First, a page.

But, alas, I never got close enough.


A Forlorn Poet

Friday, July 16, 2010

On the Aesthetics of Sentimental Love in Francisco Aragón's "Glow of Our Sweat"

Glow of Our Sweat

by Francisco Aragón

Scapegoat Press

P.O. Box 410962

Kansas City, MO 64141

ISBN 978-0-9791291-3-1

2010, 72 pp., $12.95

Sentimentality can often be a scary thing--I think for gay men it may be downright terrifying. By publicly fawning over a loved one, even if it is welcome and deserved, you fear that you may come off as cute. And who's going to be intimidated into giving marriage rights to people who are simply cute?

You can't rush through an extended romantic moment. You need to slow down and enjoy it. At the same, in the urgency of civil rights and momentum toward fighting initiatives like Prop 8, slowing down can be a dangerous (pardon the pun) proposition. And can't confessing a sincerity make the institution of marriage seem like nothing more than an institution of feeling, rather than one that precludes certain economic and legal rights?

I know that as a creative writing teacher I often find myself in a bind about sentimentality. One of the exercises I sometimes do in the classroom is to type up three different “poems”: two taken from the inside of Hallmark cards and the third, something from Pablo Neruda. I tell my students to pretend they are editors of a literary magazine and rank the poems in order of their aesthetic merit. Their least favorite is always the Neruda. This can be one of the several starting off points of the semester. At first, I used to shame them for their choices, proselytizing that eventually I would teach them the path they needed to travel on if they wanted to be artists. I can be self-righteous and silly. And then after a few years I realized that there can be an artfulness to sentimentality, that perhaps such a commodity is even necessary.

I confessed to my students that only on special occasions I would buy those Just Between You and Me cards, accepting that nothing else could satisfy my need of expressing my love for my partner. In fact, I would underline all the abstractions so my partner would take note of the similarities between the abstractions and my feelings. Of course, this can cause confusion especially when you tell your students to avoid generalities at all costs.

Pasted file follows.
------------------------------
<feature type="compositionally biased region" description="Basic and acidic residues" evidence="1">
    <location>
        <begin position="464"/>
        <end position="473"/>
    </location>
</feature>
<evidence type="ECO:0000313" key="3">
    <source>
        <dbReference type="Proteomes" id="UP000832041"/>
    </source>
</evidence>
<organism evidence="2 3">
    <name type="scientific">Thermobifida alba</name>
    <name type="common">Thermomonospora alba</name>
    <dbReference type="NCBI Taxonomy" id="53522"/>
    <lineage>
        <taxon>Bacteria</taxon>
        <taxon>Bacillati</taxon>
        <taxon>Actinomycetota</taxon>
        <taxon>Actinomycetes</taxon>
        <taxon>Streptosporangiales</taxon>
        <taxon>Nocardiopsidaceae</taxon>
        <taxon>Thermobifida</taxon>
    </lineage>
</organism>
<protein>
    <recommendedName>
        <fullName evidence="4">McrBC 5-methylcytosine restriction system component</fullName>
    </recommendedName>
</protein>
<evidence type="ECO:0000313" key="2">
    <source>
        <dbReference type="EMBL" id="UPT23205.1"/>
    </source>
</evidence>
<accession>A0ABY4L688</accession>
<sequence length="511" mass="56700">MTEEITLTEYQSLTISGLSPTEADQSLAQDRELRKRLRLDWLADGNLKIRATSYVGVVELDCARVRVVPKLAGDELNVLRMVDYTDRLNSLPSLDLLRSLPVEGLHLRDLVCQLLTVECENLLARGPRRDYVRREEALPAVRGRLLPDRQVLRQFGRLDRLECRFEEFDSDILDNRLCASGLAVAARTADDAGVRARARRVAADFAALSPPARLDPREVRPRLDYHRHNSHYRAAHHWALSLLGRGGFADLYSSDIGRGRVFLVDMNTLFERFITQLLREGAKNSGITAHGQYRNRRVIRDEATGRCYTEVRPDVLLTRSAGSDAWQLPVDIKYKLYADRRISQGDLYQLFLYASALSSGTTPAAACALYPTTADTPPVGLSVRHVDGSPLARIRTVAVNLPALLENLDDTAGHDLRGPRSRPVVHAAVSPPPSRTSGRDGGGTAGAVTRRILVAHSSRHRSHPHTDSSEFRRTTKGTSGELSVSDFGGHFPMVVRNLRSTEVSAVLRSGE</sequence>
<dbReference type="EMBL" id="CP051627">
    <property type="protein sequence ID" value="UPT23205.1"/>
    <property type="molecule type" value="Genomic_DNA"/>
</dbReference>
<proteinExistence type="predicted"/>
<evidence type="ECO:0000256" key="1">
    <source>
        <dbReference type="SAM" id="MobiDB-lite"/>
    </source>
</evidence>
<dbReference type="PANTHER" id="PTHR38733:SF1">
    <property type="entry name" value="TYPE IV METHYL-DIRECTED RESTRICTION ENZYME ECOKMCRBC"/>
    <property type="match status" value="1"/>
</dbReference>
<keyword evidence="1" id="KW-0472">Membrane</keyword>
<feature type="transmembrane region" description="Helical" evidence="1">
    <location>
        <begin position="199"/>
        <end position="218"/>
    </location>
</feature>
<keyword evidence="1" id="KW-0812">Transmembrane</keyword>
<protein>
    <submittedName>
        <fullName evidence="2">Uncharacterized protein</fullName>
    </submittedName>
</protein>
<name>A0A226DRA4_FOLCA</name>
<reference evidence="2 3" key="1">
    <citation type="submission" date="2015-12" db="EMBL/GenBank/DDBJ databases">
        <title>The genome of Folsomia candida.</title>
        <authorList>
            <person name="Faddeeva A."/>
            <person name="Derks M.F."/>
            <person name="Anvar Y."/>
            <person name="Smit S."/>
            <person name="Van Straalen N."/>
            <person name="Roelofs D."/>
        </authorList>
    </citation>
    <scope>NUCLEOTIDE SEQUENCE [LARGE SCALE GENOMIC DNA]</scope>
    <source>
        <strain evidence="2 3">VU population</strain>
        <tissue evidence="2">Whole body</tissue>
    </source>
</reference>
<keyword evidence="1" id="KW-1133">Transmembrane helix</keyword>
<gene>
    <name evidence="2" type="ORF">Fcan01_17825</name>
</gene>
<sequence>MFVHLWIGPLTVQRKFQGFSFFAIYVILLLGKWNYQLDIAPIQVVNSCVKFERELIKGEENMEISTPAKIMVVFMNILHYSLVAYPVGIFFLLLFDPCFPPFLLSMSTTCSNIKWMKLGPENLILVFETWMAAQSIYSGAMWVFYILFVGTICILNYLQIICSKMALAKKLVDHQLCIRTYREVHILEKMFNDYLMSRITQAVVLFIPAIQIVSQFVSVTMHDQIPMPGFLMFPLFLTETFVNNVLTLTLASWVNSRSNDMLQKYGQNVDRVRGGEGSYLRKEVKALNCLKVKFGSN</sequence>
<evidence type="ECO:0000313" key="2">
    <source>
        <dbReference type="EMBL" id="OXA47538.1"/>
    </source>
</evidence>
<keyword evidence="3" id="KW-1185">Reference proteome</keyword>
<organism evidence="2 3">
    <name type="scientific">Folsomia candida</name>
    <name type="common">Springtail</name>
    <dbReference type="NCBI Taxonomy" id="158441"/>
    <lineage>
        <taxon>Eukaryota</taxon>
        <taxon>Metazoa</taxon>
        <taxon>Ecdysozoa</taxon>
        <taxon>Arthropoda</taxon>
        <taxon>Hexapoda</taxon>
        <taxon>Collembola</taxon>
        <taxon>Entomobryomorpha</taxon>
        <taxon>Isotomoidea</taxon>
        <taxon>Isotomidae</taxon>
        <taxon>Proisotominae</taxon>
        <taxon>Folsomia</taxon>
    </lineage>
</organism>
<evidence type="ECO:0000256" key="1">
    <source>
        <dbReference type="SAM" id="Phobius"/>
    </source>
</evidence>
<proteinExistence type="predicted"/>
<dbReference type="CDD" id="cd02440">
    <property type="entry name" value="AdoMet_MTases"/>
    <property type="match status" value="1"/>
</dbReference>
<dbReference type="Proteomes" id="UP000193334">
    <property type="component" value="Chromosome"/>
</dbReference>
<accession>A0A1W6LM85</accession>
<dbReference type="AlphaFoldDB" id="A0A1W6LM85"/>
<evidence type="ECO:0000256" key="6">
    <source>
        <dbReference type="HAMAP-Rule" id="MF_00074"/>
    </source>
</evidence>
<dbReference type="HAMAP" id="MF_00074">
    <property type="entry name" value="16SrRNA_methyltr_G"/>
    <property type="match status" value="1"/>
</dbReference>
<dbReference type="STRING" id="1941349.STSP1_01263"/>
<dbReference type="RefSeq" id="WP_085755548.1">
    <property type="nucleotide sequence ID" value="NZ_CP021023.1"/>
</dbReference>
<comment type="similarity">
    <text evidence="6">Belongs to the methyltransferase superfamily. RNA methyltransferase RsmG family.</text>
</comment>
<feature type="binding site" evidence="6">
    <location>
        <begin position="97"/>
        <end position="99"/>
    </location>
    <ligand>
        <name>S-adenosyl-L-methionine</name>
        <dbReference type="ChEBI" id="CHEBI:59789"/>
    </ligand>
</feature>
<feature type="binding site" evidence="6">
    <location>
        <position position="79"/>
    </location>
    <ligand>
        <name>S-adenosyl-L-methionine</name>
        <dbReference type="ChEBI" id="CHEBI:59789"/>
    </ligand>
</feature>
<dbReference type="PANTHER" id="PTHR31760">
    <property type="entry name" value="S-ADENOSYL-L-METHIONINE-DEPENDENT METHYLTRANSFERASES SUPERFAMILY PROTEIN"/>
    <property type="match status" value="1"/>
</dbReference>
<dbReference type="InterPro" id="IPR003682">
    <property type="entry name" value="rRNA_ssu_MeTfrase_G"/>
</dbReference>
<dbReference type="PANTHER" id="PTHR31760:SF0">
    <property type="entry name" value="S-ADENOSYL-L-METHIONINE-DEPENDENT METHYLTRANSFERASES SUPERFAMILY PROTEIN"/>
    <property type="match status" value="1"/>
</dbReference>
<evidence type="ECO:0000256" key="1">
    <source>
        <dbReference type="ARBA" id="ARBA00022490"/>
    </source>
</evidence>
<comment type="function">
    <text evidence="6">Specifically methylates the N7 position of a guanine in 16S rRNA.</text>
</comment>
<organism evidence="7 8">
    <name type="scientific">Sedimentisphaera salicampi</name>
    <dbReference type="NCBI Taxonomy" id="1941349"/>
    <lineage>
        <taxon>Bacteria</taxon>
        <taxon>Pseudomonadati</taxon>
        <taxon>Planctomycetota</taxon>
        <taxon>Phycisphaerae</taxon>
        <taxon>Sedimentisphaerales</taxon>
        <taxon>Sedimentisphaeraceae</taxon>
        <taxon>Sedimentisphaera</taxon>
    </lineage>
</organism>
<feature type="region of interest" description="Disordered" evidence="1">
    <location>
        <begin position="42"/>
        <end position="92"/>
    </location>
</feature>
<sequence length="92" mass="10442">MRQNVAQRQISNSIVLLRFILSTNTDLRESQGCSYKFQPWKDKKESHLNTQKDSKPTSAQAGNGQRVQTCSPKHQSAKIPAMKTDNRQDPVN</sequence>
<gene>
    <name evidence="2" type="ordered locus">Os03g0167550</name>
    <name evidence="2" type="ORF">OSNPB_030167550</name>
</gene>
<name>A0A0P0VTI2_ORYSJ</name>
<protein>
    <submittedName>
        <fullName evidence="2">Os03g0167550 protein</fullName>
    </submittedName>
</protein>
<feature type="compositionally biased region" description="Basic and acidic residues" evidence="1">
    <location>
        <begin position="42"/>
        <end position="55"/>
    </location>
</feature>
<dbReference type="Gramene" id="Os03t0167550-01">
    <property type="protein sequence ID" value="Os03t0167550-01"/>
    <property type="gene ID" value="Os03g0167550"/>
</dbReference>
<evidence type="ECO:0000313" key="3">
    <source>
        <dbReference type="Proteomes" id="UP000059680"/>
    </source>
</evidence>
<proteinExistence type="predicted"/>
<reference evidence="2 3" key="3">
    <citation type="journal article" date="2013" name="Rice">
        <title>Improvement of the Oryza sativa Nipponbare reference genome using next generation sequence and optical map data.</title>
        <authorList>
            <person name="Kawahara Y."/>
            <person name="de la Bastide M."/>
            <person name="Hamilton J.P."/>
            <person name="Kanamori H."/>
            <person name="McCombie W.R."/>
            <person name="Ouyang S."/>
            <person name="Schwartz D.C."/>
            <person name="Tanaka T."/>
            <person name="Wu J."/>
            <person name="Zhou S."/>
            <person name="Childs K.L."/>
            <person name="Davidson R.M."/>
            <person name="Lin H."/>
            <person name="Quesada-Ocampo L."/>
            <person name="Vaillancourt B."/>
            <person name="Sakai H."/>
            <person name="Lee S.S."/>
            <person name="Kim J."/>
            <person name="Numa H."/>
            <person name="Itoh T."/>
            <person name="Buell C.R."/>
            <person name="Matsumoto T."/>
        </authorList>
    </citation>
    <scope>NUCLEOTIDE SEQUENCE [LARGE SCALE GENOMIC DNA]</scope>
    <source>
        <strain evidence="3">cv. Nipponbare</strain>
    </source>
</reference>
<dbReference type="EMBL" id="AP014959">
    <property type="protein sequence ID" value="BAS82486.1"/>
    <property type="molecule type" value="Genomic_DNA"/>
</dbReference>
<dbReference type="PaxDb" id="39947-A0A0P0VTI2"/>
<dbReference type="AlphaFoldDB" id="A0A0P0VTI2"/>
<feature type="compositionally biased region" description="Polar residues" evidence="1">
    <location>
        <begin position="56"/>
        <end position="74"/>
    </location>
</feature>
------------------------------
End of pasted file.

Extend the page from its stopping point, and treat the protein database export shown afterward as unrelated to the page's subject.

I would claim that Francisco Aragón’s new collection of poems, “Glow of Our Sweat” attempts to deal with these complicated intersections between the aesthetics of sentimentality and queerness. His poems provides a sentimental vision that never becomes cloying. The self-monitoring within the poems themselves and the book as a whole is a successful, unpretentious enterprise.

A good number of the poems are written in unrhymed tercets- a steady formal choice. In one of my favorite poems entitled “Words in Space” the issue of time plays into its theme. The author remembers a shirtless lover who recited Lucky’s speech at the end of Waiting for Godot. In a roundabout way, this flashback causes him to reflect on the same lover’s occupational stresses. Which led them to hooking up afterward. Here’s a key part of the poem:

after which we

met at Flanagan’s

for steak and beer

an hour or so

before your shirt

fell to the floor

before you

later put it

back on but I

prefer to dwell

on how

in the middle

of Lucky’s rant

you begin to twitch

and rise

so that I approach

and slip

you in again

Aragón’s approach to sentimental love is instructive. Not only does he shuttle between descriptions of love and lust, but he also struggles with an admirable desire to withhold certain details of the encounter out of respect for the beloved. Notice the way key words take on double meanings: the verb “dwell” becomes a way of intensifying a memory as well as occupying a body, a home. Also, there’s a similar tension embedded in the verb “slip”: slip takes on obvious sexual connotations, as well as a way of “slipping up,” revealing too much information. This poem, a speech act, juxtaposes the ethical obligation of privacy with necessary descriptions of sentimental love.

Here’s the rest of the poem:

while the words

the tears the stains

the years the stones

leave your lips


down so blue so calm

each of them

beneath a little


parachute sweeping

into my ear

in that space

re-modeled Georgian

just off Parnell